John George Sowerby was born in Gateshead, England to a prosperous family who owned Ellison Glassworks. During the 1880s, Ellison Glassworks was the largest producer of pressed glass in the world. Despite his familial connections and potential inheritance, Sowerby had little interest in glassmaking and instead decided to take up a career as a painter. Sowerby’s paintings were exhibited at the Royal Academy and his illustrations for children’s books were popular with the public. Sowerby did have some difficulties with his first children’s book, Afternoon Tea (1880), which was disputed by Kate Greenaway to be too similar in style to her bestselling book Under the Window (1879). Sowerby had collaborated with painter H.H. Emmerson on the illustration for this title, and while there were visible similarities, Sowerby argued that both works were simply done in the same style rather than any intent to copy off of her publication. Gleeson White, editor of The Studio magazine, even states in “Children’s Books and their Illustrators,” that in Afternoon Tea, Sowerby “set a new fashion for 'aesthetic' little quartos costing five or six shillings each.” After this book, Sowerby, along with illustrator Thomas Crane, and Crane’s cousin, Elizabeth Houghton, published additional titles, At Home, Abroad, and At Home Again, which were well received and considered superior to Afternoon Tea. Roger Dixon, in his chapter on Belfast Publishing in The Oxford History of the Irish Book, even called the three books “among the loveliest books ever produced.”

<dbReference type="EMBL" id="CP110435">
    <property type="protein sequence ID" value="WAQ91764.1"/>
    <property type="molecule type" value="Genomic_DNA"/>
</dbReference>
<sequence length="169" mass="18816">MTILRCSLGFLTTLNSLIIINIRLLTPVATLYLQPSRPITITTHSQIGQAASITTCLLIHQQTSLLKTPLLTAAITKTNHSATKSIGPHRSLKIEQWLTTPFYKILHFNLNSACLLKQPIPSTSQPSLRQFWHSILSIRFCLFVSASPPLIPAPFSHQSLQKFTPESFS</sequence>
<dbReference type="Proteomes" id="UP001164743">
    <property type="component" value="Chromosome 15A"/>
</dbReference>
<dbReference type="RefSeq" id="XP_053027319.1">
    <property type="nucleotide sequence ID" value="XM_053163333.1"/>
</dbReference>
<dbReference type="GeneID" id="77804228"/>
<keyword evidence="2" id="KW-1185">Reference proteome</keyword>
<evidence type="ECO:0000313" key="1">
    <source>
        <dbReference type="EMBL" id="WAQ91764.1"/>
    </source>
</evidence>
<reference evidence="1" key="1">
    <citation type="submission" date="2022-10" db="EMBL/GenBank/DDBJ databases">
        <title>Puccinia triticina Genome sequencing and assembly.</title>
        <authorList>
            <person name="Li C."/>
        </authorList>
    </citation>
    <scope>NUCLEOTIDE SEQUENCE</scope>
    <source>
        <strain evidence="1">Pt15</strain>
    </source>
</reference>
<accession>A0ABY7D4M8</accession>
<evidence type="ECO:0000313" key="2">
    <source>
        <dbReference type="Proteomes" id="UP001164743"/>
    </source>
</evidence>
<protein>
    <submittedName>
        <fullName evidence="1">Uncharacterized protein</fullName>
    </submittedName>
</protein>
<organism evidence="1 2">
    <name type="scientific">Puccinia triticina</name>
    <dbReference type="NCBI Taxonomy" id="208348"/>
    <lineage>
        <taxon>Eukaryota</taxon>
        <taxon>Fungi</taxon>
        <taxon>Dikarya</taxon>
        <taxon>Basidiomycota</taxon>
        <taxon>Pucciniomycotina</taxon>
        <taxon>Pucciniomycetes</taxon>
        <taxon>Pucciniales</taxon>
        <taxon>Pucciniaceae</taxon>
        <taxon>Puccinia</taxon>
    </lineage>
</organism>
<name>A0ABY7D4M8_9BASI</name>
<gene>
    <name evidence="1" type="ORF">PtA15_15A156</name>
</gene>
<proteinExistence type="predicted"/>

Sowerby and his wife Amy Margaret had three sons and three daughters. His daughters Githa and Millicent Sowerby would grow up to excel in the arts as their father did. Githa Sowerby became a noted playwright and children’s book author who worked on publications with her sister, Millicent Sowerby, who worked as a children’s book illustrator.
John George Sowerby died on December 14, 1914 in Herefordshire, England where he had retired.
Illustrations by John George Sowerby
Dixon, Roger. “Belfast Publishing.” In Murphy, James H. The Oxford History of the Irish Book,Volume IV: The Irish Book in English, 1800-1891. Oxford: Oxford University Press, 2011.
White, Gleeson. “Children’s Books and their Illustrators.” The Studio. London: Offices of “The Studio,” 1897.